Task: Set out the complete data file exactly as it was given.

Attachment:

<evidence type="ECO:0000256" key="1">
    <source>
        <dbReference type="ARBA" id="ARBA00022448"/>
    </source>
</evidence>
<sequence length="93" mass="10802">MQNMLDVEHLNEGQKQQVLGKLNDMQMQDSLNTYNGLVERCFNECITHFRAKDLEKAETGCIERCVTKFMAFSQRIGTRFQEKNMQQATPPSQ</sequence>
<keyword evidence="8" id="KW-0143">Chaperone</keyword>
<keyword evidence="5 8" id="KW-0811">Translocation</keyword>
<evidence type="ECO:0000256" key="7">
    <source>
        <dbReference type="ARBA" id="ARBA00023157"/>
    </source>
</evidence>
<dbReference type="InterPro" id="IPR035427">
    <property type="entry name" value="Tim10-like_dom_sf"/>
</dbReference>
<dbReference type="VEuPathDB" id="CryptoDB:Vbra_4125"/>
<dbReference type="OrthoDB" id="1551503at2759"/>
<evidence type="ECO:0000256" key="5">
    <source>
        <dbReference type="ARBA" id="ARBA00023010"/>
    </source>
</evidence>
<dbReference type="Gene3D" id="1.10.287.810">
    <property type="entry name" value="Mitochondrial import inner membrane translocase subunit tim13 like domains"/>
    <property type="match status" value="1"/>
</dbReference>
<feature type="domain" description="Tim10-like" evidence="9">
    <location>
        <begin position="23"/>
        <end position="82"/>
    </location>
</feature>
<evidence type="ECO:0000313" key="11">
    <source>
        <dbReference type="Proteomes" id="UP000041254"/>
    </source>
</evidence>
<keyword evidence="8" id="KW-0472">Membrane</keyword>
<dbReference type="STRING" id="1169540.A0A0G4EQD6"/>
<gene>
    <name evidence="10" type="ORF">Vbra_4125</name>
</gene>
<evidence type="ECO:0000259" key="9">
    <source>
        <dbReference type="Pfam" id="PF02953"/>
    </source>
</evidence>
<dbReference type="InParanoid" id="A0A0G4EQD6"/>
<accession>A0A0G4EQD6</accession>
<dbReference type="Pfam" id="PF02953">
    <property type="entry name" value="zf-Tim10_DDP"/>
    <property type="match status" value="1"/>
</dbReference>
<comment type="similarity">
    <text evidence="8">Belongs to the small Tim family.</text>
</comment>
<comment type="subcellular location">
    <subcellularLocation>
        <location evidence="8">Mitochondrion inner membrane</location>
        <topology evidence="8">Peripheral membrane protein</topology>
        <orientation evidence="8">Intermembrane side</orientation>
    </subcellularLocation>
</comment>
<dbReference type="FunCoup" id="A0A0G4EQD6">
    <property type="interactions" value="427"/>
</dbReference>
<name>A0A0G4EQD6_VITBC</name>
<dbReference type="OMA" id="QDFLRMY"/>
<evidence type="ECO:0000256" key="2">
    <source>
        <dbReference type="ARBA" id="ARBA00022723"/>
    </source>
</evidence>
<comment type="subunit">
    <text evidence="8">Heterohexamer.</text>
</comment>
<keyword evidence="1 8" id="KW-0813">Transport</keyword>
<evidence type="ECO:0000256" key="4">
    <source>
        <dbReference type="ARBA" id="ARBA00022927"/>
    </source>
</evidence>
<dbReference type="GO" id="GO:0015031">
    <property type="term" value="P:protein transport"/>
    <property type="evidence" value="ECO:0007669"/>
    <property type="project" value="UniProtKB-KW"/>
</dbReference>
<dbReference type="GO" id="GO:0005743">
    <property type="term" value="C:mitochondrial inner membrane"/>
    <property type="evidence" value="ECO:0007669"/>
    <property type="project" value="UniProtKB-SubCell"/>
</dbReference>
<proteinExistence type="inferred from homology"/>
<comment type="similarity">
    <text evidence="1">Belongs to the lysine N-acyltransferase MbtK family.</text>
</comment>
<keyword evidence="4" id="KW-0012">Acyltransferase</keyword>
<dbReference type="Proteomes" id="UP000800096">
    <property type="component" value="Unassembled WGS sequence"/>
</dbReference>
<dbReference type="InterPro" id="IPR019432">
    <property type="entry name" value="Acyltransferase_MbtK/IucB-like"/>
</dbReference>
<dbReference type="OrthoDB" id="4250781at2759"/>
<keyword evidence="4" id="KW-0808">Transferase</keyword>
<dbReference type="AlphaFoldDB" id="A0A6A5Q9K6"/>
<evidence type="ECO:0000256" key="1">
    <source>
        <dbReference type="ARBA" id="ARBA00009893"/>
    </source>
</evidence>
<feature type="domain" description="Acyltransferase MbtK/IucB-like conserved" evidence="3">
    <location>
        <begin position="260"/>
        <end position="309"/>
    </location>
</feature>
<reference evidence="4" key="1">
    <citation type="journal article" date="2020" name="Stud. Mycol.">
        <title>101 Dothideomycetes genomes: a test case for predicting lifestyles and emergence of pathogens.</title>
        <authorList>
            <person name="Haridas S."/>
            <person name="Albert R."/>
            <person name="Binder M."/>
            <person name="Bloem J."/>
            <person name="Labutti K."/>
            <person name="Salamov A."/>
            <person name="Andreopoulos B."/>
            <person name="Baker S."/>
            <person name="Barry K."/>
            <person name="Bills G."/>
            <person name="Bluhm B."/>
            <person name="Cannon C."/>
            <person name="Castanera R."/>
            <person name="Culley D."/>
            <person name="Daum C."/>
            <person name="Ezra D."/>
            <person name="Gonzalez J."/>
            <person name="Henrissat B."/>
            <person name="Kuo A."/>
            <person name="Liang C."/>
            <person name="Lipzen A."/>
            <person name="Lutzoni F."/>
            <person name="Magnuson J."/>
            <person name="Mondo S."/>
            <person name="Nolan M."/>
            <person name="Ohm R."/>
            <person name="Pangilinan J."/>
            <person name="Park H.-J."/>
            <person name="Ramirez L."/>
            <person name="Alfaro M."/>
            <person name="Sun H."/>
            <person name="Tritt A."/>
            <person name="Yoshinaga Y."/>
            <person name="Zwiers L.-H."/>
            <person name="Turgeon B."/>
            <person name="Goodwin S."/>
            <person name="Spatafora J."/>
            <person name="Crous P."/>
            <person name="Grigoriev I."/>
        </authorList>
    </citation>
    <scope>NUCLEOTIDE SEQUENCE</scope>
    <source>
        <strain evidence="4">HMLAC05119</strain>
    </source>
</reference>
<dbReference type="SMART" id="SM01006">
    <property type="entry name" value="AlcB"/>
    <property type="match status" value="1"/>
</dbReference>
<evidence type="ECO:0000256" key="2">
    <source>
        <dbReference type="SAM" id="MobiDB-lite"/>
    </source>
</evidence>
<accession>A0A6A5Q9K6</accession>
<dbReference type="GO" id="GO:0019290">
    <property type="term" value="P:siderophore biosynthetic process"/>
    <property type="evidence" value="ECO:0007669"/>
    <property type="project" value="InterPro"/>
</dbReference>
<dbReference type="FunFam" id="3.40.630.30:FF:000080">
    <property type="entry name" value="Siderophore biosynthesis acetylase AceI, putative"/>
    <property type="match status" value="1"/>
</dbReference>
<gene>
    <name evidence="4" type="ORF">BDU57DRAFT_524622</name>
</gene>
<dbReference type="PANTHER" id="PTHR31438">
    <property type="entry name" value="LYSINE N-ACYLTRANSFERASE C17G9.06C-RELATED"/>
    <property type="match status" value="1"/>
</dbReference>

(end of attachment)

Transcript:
<evidence type="ECO:0000256" key="1">
    <source>
        <dbReference type="ARBA" id="ARBA00022448"/>
    </source>
</evidence>
<sequence length="93" mass="10802">MQNMLDVEHLNEGQKQQVLGKLNDMQMQDSLNTYNGLVERCFNECITHFRAKDLEKAETGCIERCVTKFMAFSQRIGTRFQEKNMQQATPPSQ</sequence>
<keyword evidence="8" id="KW-0143">Chaperone</keyword>
<keyword evidence="5 8" id="KW-0811">Translocation</keyword>
<evidence type="ECO:0000256" key="7">
    <source>
        <dbReference type="ARBA" id="ARBA00023157"/>
    </source>
</evidence>
<dbReference type="InterPro" id="IPR035427">
    <property type="entry name" value="Tim10-like_dom_sf"/>
</dbReference>
<dbReference type="VEuPathDB" id="CryptoDB:Vbra_4125"/>
<dbReference type="OrthoDB" id="1551503at2759"/>
<evidence type="ECO:0000256" key="5">
    <source>
        <dbReference type="ARBA" id="ARBA00023010"/>
    </source>
</evidence>
<dbReference type="Gene3D" id="1.10.287.810">
    <property type="entry name" value="Mitochondrial import inner membrane translocase subunit tim13 like domains"/>
    <property type="match status" value="1"/>
</dbReference>
<feature type="domain" description="Tim10-like" evidence="9">
    <location>
        <begin position="23"/>
        <end position="82"/>
    </location>
</feature>
<evidence type="ECO:0000313" key="11">
    <source>
        <dbReference type="Proteomes" id="UP000041254"/>
    </source>
</evidence>
<keyword evidence="8" id="KW-0472">Membrane</keyword>
<dbReference type="STRING" id="1169540.A0A0G4EQD6"/>
<gene>
    <name evidence="10" type="ORF">Vbra_4125</name>
</gene>
<evidence type="ECO:0000259" key="9">
    <source>
        <dbReference type="Pfam" id="PF02953"/>
    </source>
</evidence>
<dbReference type="InParanoid" id="A0A0G4EQD6"/>
<accession>A0A0G4EQD6</accession>
<dbReference type="Pfam" id="PF02953">
    <property type="entry name" value="zf-Tim10_DDP"/>
    <property type="match status" value="1"/>
</dbReference>
<comment type="similarity">
    <text evidence="8">Belongs to the small Tim family.</text>
</comment>
<comment type="subcellular location">
    <subcellularLocation>
        <location evidence="8">Mitochondrion inner membrane</location>
        <topology evidence="8">Peripheral membrane protein</topology>
        <orientation evidence="8">Intermembrane side</orientation>
    </subcellularLocation>
</comment>
<dbReference type="FunCoup" id="A0A0G4EQD6">
    <property type="interactions" value="427"/>
</dbReference>
<name>A0A0G4EQD6_VITBC</name>
<dbReference type="OMA" id="QDFLRMY"/>
<evidence type="ECO:0000256" key="2">
    <source>
        <dbReference type="ARBA" id="ARBA00022723"/>
    </source>
</evidence>
<comment type="subunit">
    <text evidence="8">Heterohexamer.</text>
</comment>
<keyword evidence="1 8" id="KW-0813">Transport</keyword>
<evidence type="ECO:0000256" key="4">
    <source>
        <dbReference type="ARBA" id="ARBA00022927"/>
    </source>
</evidence>
<dbReference type="GO" id="GO:0015031">
    <property type="term" value="P:protein transport"/>
    <property type="evidence" value="ECO:0007669"/>
    <property type="project" value="UniProtKB-KW"/>
</dbReference>
<dbReference type="GO" id="GO:0005743">
    <property type="term" value="C:mitochondrial inner membrane"/>
    <property type="evidence" value="ECO:0007669"/>
    <property type="project" value="UniProtKB-SubCell"/>
</dbReference>
<proteinExistence type="inferred from homology"/>
<comment type="similarity">
    <text evidence="1">Belongs to the lysine N-acyltransferase MbtK family.</text>
</comment>
<keyword evidence="4" id="KW-0012">Acyltransferase</keyword>
<dbReference type="Proteomes" id="UP000800096">
    <property type="component" value="Unassembled WGS sequence"/>
</dbReference>
<dbReference type="InterPro" id="IPR019432">
    <property type="entry name" value="Acyltransferase_MbtK/IucB-like"/>
</dbReference>
<dbReference type="OrthoDB" id="4250781at2759"/>
<keyword evidence="4" id="KW-0808">Transferase</keyword>
<dbReference type="AlphaFoldDB" id="A0A6A5Q9K6"/>
<evidence type="ECO:0000256" key="1">
    <source>
        <dbReference type="ARBA" id="ARBA00009893"/>
    </source>
</evidence>
<feature type="domain" description="Acyltransferase MbtK/IucB-like conserved" evidence="3">
    <location>
        <begin position="260"/>
        <end position="309"/>
    </location>
</feature>
<reference evidence="4" key="1">
    <citation type="journal article" date="2020" name="Stud. Mycol.">
        <title>101 Dothideomycetes genomes: a test case for predicting lifestyles and emergence of pathogens.</title>
        <authorList>
            <person name="Haridas S."/>
            <person name="Albert R."/>
            <person name="Binder M."/>
            <person name="Bloem J."/>
            <person name="Labutti K."/>
            <person name="Salamov A."/>
            <person name="Andreopoulos B."/>
            <person name="Baker S."/>
            <person name="Barry K."/>
            <person name="Bills G."/>
            <person name="Bluhm B."/>
            <person name="Cannon C."/>
            <person name="Castanera R."/>
            <person name="Culley D."/>
            <person name="Daum C."/>
            <person name="Ezra D."/>
            <person name="Gonzalez J."/>
            <person name="Henrissat B."/>
            <person name="Kuo A."/>
            <person name="Liang C."/>
            <person name="Lipzen A."/>
            <person name="Lutzoni F."/>
            <person name="Magnuson J."/>
            <person name="Mondo S."/>
            <person name="Nolan M."/>
            <person name="Ohm R."/>
            <person name="Pangilinan J."/>
            <person name="Park H.-J."/>
            <person name="Ramirez L."/>
            <person name="Alfaro M."/>
            <person name="Sun H."/>
            <person name="Tritt A."/>
            <person name="Yoshinaga Y."/>
            <person name="Zwiers L.-H."/>
            <person name="Turgeon B."/>
            <person name="Goodwin S."/>
            <person name="Spatafora J."/>
            <person name="Crous P."/>
            <person name="Grigoriev I."/>
        </authorList>
    </citation>
    <scope>NUCLEOTIDE SEQUENCE</scope>
    <source>
        <strain evidence="4">HMLAC05119</strain>
    </source>
</reference>
<dbReference type="SMART" id="SM01006">
    <property type="entry name" value="AlcB"/>
    <property type="match status" value="1"/>
</dbReference>
<evidence type="ECO:0000256" key="2">
    <source>
        <dbReference type="SAM" id="MobiDB-lite"/>
    </source>
</evidence>
<accession>A0A6A5Q9K6</accession>
<dbReference type="GO" id="GO:0019290">
    <property type="term" value="P:siderophore biosynthetic process"/>
    <property type="evidence" value="ECO:0007669"/>
    <property type="project" value="InterPro"/>
</dbReference>
<dbReference type="FunFam" id="3.40.630.30:FF:000080">
    <property type="entry name" value="Siderophore biosynthesis acetylase AceI, putative"/>
    <property type="match status" value="1"/>
</dbReference>
<gene>
    <name evidence="4" type="ORF">BDU57DRAFT_524622</name>
</gene>
<dbReference type="PANTHER" id="PTHR31438">
    <property type="entry name" value="LYSINE N-ACYLTRANSFERASE C17G9.06C-RELATED"/>
    <property type="match status" value="1"/>
</dbReference>